A development that would effectively double the size of Sutton could spell problems for the town's water supply, public submissions to the development have said.
Locals have raised formal opposition to the Cartwright development with the Yass council, expressing concern that the development could destroy the character of the small rural village just across the ACT border.
The local Cartwright family has proposed selling about 180 hectares of land that has been in its family for more than 150 years.
The land sits between the town's south and the Federal Highway, with the Yass River and a tulip farm to the east, and Sutton Road to the west.
The development would accommodate 64 new residential blocks, according to documents lodged with the NSW government by Capital Region Planning.
Residents in Sutton relied on rainwater and bore water, with the development likely to put pressure on the availability of groundwater, one resident said in their submission.
"In 2004, the groundwater usage was between 200 and 300 [per cent] of sustainable yield in Sutton," their submission said.
"Last summer, many village bores ran dry."
The submission also said rainfall had become less consistent.
"Any additional development is likely to rely on an guaranteed supply of potable water trucked in from the ACT," the submission said.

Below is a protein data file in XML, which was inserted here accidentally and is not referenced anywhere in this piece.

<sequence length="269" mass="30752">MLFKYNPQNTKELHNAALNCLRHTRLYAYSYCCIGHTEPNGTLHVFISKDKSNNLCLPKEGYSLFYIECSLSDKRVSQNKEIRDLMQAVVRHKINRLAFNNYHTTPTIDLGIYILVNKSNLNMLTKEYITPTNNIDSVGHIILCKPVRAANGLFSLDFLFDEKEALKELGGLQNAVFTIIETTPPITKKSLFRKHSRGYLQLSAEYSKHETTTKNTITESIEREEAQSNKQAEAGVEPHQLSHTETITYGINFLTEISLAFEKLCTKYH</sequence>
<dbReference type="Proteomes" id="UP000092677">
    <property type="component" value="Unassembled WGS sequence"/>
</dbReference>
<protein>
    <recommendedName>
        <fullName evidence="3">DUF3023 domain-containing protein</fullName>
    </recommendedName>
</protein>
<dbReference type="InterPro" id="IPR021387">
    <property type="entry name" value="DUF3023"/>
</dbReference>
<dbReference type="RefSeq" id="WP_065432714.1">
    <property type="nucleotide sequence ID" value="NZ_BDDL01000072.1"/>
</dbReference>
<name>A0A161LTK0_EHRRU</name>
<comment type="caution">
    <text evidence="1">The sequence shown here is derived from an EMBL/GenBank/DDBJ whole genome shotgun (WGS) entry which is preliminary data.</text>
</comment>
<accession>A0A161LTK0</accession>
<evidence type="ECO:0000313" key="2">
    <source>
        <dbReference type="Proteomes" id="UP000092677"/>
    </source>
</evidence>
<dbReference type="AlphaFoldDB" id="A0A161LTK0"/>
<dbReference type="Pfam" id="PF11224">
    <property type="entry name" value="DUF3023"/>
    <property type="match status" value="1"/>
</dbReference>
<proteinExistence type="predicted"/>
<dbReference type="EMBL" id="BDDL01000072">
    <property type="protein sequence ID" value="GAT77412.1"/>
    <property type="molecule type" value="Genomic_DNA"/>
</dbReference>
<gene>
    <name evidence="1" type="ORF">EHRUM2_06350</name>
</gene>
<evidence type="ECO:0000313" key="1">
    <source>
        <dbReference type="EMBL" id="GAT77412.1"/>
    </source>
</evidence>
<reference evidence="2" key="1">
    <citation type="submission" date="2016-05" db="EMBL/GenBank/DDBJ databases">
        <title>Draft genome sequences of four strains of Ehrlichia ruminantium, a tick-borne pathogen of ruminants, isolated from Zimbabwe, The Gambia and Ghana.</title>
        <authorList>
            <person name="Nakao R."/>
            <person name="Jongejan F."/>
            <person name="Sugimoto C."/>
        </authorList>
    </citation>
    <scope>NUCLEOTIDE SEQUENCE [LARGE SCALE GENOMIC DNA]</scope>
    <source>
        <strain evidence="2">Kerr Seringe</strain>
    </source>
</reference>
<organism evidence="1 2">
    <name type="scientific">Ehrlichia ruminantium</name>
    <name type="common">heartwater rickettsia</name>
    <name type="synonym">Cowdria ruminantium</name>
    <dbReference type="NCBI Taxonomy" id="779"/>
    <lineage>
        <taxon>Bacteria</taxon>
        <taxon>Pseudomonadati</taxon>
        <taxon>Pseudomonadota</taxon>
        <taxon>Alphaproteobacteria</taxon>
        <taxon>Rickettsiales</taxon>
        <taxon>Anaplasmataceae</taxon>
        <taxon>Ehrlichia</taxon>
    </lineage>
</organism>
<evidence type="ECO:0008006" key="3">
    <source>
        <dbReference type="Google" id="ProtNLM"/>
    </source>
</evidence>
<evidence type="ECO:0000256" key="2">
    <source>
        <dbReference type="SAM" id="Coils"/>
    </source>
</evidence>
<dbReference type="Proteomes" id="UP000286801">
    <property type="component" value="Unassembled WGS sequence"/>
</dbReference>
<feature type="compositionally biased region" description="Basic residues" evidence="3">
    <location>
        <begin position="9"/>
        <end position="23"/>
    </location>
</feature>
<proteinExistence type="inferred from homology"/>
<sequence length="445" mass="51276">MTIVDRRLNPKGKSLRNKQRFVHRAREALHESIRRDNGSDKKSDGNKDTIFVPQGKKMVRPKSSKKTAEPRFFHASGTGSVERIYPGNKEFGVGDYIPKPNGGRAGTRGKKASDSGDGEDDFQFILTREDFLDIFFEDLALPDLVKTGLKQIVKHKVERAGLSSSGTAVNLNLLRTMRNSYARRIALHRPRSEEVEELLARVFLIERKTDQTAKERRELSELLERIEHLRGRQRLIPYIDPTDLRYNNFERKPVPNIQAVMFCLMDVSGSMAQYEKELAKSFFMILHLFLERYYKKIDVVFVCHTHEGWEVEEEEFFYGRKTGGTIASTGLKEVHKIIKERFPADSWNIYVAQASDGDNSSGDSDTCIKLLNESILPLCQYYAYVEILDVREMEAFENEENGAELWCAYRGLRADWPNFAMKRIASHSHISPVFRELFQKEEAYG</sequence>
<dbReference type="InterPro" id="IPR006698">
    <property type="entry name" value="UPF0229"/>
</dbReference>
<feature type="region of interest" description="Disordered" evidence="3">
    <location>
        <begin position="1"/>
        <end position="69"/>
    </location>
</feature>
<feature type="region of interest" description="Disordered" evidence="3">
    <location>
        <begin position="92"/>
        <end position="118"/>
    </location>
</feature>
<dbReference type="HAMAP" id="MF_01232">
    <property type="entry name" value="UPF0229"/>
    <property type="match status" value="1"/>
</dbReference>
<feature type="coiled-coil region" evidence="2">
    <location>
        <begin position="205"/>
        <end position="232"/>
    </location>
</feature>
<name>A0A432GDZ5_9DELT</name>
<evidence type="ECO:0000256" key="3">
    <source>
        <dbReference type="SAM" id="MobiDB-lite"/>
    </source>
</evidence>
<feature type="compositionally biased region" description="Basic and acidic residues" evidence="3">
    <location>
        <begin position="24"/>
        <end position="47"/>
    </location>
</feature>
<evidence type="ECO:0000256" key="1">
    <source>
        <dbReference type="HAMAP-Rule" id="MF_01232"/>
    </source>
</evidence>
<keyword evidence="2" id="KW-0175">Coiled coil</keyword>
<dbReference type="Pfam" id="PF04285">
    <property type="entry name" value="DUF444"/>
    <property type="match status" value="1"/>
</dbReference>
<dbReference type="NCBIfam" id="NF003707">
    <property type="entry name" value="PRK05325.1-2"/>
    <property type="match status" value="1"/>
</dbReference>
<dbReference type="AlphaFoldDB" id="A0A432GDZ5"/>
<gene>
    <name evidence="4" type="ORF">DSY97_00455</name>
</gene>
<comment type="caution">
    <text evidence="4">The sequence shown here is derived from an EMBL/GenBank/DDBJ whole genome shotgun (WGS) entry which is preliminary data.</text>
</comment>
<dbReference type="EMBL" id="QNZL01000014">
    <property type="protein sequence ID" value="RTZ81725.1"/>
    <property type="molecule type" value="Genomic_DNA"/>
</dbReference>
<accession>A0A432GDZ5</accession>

One resident is concerned approving the Cartwright development would "open the flood gates" for more developers, pointing to an old development proposal for 2000 residential lots in Sutton.
More recently, in 2016, developers proposed a 5000-block development.
The Cartwright's 64-block proposal is more conservative by comparison. It would see a mix of 5000-square-metre residential blocks and larger, 1.5-hectare blocks.
The largest section of the land proposed for development would be zoned off as an environmental corridor.
Peter and Paul Cartwright, the two brothers behind the proposal, said in June it was about leaving a legacy in their dad's name.
"We want the Sutton community to be proud of the Cartwright legacy," Paul Cartwright said.
Their father, Bill Cartwright, had set about restoring the land to pre-European conditions before he died in 2016.
"His view was he was holding on to it. You wouldn't call him an environmentalist," Peter Cartwright said.
In one submission, a resident said the local primary school was "overloaded" and said schools in northern ACT had begun to restrict enrolments.
"There are also issues with accessing over border ACT hospitals [and] other services," the submission said.
Others said the increased traffic would require a bypass around the village, with one submission raising concern about the potential risk to cyclists as drivers exited Sutton off Sutton Road onto the Old Federal Highway.